Growing up, Iron Man was one of my favorite comic-book superheroes -- and come 2008, I may be able to watch ol' Shellhead in action on the big screen. Last week, Marvel Entertainment (NYSE: MVL ) announced plans for a May 2008 movie debut for its armor-clad adventurer.
Actor Jon Favreau -- best known as the yin to Vince Vaughn's yang in Swingers and, more recently, The Break-Up -- will direct, while former Marvel Studios head Avi Arad will produce the film. But that's only if investors can be convinced to pony up the cash.
According to the press statement, Marvel expects a $525 million credit facility funded by Merrill Lynch (NYSE: MER ) to finance the film. Unfortunately, that deal, struck in September, never included Iron Man among the list of characters that would secure the loan; lesser-knowns such as Hawkeye, Ant-Man, and Doctor Strange were named instead. That means investors must approve using the funds for the Iron Man project before a portion of the credit facility can be released.
For its part, Marvel remains confident, with good reason. Favreau is no stranger to far-flung films, having appeared in both Batman Forever and Marvel's somewhat-successful screen adaptation of the blind hero Daredevil.
Still, Iron Man won't be an easy film to make. Just take a look at the armor. Sure, computer-generated graphics have advanced considerably, but how do you make a guy who looks like a robot act human -- even in combat?
The political undercurrents that have followed the character throughout his comic-book history are even more complicated. If Favreau stays true to the intentions of Iron Man's creators, then billionaire industrialist Tony Stark will be an onscreen version of Defense Secretary Donald Rumsfeld: unapologetically conservative, and ready to take the fight to the enemy by any means necessary. If the war on terror remains a political hot potato in 2008 -- and I'm guessing will be -- Iron Man could be a very expensive casualty.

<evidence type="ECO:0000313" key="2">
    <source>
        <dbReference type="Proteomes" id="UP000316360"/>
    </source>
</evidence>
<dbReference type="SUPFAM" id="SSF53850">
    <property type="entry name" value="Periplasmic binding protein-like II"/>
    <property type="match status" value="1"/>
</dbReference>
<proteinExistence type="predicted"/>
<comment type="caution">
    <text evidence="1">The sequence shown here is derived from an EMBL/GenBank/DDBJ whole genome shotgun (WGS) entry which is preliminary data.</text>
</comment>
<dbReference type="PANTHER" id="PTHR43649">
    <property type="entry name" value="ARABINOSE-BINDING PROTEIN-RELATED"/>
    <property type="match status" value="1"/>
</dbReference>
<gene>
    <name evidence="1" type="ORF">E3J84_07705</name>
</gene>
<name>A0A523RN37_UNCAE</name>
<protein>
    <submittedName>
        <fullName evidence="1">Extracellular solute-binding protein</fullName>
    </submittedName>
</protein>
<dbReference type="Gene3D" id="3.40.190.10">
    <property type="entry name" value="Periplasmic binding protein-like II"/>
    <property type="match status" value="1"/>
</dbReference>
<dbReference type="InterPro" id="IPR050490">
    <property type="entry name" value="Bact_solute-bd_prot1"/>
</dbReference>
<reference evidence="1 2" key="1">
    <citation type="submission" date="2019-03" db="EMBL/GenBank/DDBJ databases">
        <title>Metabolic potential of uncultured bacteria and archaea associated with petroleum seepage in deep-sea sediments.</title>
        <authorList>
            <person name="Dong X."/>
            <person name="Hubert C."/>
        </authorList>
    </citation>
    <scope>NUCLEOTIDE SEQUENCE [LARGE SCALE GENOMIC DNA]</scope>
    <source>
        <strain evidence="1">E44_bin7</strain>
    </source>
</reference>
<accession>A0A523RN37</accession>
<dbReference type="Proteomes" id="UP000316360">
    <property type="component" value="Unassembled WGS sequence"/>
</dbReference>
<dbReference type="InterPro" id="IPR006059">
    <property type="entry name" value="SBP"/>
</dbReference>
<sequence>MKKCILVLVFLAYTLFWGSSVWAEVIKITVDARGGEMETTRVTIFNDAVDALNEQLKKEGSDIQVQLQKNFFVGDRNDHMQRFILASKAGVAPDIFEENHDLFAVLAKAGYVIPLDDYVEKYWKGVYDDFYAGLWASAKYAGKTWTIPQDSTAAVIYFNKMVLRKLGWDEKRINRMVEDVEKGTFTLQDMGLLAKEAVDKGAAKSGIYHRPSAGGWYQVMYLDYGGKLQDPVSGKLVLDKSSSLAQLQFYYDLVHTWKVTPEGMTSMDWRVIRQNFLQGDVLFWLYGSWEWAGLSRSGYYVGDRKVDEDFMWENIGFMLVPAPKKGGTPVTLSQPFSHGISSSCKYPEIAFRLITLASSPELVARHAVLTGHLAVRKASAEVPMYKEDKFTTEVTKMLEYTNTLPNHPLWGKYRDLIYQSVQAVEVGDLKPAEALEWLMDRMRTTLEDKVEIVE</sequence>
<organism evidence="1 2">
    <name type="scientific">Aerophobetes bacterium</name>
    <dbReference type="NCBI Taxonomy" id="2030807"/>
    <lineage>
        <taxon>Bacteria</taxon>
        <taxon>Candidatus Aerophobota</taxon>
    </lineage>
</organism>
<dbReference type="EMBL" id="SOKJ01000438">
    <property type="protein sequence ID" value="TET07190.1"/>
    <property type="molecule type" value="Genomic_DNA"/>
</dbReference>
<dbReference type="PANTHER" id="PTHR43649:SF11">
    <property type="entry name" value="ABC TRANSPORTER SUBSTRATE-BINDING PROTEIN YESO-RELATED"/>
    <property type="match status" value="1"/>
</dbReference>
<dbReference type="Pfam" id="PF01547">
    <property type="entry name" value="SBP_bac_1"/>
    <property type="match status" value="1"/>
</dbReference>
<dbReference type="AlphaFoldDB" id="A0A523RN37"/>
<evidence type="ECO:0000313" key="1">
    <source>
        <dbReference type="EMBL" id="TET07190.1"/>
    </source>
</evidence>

On the other hand, Stark is as flawed a character as any in Marvel's vast universe. He's at times a lunatic, an alcoholic, a murderer, and a pariah. He can be both selfish and selfless. In short, he's complex, as most great characters are. That leaves Favreau a lot to work with.
Unfortunately, he's yet to prove consistently capable of turning great material into a blockbuster. Favreau scored big when he directed the hit Will Ferrell comedy Elf. But his next project, the screen adaptation of the children's book Zathura, didn't even make enough to cover production costs, according to Box Office Mojo. That's worrisome. I mean, if Marvel's last two major films -- X-Men: The Last Stand and Fantastic Four -- are any indication, Iron Man will cost at least $100 million to produce.
For me, Marvel is the most intriguing stock among all the picks David Gardner has made for Motley Fool Stock Advisor. But should you invest? Not if you're uncomfortable with risk. After all, either Tony Stark could show up in theaters in 2008: the hero or the drunk. If it's the former, today's investors should be richly rewarded. If it's the latter, well, at least you've been warned. Good luck, Shellhead. You're going to need it.
Marvel is a Motley Fool Stock Advisor selection. A freeall-access passgets you a backstage look at all of the stocks that are helping David and Tom Gardner beat the S&P 500 by more than 30% each as of this writing.
Fool contributorTim Beyershopes ol' Shellhead comes off well on celluloid. Tim didn't own shares in any of the companies mentioned in this story at the time of publication. You can find out which stocks he owns by checking Tim's Foolprofile. The Motley Fool has an ironcladdisclosure policy(though it doesn't come with repulsor rays).